On This Day…

On the 25th November 1895 Maj R N Dodds MBE MC DCM MM was born

Dodds was one of only two men ever to be awarded the combination of MBE, MC, DCM and MM. He won the MM and a DCM in WW1 as a sergeant in the Northumbrian Divisional Signals Company. Then, having been commissioned, 2nd Lieutenant, Dodds volunteered for service in northern Russia with an international force fighting the Bolshevik Red Army. He was awarded the MC for his work during attacks on Bolshie Ozerki in March and April 1919, where he worked unceasingly under heavy fire from the enemy. After establishing signal communications, he continued, at great personal risk, to keep in touch with the different attacking parties. With word spreading of the imminent Allied withdrawal, in July 1919 White Russian troops in the Arkhangelsk Governorate mutinied. Dodds was taken prisoner, handed over to the Bolsheviks and then repatriated in May 1920.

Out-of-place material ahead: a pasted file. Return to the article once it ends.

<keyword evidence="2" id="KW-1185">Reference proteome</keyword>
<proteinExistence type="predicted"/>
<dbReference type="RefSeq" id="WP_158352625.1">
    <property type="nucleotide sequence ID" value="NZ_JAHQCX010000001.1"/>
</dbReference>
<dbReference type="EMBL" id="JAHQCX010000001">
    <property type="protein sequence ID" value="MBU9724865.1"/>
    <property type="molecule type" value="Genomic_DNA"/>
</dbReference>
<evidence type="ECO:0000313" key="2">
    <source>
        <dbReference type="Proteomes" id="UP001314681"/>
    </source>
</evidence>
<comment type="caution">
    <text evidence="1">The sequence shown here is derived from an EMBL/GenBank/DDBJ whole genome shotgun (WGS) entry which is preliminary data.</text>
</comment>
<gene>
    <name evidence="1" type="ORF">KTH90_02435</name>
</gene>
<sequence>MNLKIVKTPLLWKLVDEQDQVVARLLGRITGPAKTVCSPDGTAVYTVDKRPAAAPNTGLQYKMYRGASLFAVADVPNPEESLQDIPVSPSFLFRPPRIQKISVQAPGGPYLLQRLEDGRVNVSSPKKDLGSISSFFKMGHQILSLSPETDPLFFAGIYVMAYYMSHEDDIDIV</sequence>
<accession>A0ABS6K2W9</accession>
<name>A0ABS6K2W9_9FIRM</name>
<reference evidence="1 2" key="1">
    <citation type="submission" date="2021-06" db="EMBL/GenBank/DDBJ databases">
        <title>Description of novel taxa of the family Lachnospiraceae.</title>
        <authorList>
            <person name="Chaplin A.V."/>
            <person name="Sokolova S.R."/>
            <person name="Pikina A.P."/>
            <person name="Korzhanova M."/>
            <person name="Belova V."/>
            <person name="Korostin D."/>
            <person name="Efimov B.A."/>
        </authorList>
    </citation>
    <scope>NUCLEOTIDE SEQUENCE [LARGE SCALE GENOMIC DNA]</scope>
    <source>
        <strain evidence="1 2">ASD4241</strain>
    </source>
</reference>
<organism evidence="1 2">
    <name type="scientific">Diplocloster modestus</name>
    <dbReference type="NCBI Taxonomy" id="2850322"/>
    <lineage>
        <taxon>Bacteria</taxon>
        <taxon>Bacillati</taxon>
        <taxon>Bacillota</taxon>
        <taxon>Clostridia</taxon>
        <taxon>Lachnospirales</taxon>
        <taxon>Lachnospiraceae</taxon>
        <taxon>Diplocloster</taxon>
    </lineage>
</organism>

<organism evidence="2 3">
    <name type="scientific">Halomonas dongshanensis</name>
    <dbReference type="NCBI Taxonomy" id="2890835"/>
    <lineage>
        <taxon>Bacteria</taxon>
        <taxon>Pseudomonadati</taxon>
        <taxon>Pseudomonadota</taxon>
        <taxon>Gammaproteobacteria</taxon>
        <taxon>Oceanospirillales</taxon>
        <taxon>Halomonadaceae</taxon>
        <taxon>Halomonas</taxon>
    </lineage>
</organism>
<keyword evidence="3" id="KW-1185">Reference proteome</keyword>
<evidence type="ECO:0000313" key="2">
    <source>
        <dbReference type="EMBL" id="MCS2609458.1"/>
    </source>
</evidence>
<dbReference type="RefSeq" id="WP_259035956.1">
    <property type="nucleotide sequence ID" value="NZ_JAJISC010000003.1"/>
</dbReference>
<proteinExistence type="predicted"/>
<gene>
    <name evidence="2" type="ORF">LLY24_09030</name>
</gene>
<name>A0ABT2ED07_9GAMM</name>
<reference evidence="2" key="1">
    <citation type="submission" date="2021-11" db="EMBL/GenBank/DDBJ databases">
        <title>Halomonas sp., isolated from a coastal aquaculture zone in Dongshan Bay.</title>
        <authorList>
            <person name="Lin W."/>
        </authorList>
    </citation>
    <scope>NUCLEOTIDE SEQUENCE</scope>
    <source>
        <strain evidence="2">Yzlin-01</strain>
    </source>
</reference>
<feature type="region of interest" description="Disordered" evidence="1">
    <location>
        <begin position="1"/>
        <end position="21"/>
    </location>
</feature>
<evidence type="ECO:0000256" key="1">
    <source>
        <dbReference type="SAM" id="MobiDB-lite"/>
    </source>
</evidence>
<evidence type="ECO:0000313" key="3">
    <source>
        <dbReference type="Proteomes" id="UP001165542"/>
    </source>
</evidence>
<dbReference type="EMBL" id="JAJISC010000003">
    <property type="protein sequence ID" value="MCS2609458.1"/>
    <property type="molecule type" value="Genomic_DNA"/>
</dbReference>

On the outbreak of the Second World War, Dodds was granted an emergency commission in Royal Signals. He served in the Middle East, in Eighth Army Signals, and for his conduct during the withdrawal from Tobruk to El Alamein in June 1942 he was made an MBE. He was in charge of the rear parties of Linemen who were responsible for keeping all the permanent lines of the Eighth Army through until the last moment, destroying them when ordered and then withdrawing.

Captain Robert Norman Dodds MBE, MC, DCM, MM left the Army at the end of the war in 1945; he was granted the honorary rank of Major. He returned to his farm at Corbridge-on-Tyne and in 1946 became the county secretary of the National Farmers Union, a post that he held for 15 years. He died on 21 November 1973, just before his 78th birthday, at Close House residential care home in Hexham.

Images  from

Roger So Far

The illustrated Corps Centenary book

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